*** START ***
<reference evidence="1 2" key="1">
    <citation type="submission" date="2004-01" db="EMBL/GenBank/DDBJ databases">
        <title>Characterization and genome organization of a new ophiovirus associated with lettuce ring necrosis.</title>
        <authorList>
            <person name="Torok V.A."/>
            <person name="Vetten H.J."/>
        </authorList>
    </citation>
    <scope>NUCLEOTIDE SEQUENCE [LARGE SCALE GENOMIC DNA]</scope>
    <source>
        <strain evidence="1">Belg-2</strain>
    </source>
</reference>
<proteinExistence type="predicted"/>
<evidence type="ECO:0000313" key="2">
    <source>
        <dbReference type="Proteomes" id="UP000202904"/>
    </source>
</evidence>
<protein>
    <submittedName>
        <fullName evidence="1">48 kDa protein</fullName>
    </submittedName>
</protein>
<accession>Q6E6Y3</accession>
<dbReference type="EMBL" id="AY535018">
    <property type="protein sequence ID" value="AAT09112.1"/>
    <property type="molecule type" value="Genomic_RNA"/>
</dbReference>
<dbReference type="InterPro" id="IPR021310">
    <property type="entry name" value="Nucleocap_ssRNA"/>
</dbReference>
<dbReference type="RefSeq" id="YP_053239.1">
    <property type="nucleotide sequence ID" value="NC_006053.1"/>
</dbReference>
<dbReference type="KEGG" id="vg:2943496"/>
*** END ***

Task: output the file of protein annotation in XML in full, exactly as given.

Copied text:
<reference evidence="1 2" key="1">
    <citation type="submission" date="2004-01" db="EMBL/GenBank/DDBJ databases">
        <title>Characterization and genome organization of a new ophiovirus associated with lettuce ring necrosis.</title>
        <authorList>
            <person name="Torok V.A."/>
            <person name="Vetten H.J."/>
        </authorList>
    </citation>
    <scope>NUCLEOTIDE SEQUENCE [LARGE SCALE GENOMIC DNA]</scope>
    <source>
        <strain evidence="1">Belg-2</strain>
    </source>
</reference>
<proteinExistence type="predicted"/>
<evidence type="ECO:0000313" key="2">
    <source>
        <dbReference type="Proteomes" id="UP000202904"/>
    </source>
</evidence>
<protein>
    <submittedName>
        <fullName evidence="1">48 kDa protein</fullName>
    </submittedName>
</protein>
<accession>Q6E6Y3</accession>
<dbReference type="EMBL" id="AY535018">
    <property type="protein sequence ID" value="AAT09112.1"/>
    <property type="molecule type" value="Genomic_RNA"/>
</dbReference>
<dbReference type="InterPro" id="IPR021310">
    <property type="entry name" value="Nucleocap_ssRNA"/>
</dbReference>
<dbReference type="RefSeq" id="YP_053239.1">
    <property type="nucleotide sequence ID" value="NC_006053.1"/>
</dbReference>
<dbReference type="KEGG" id="vg:2943496"/>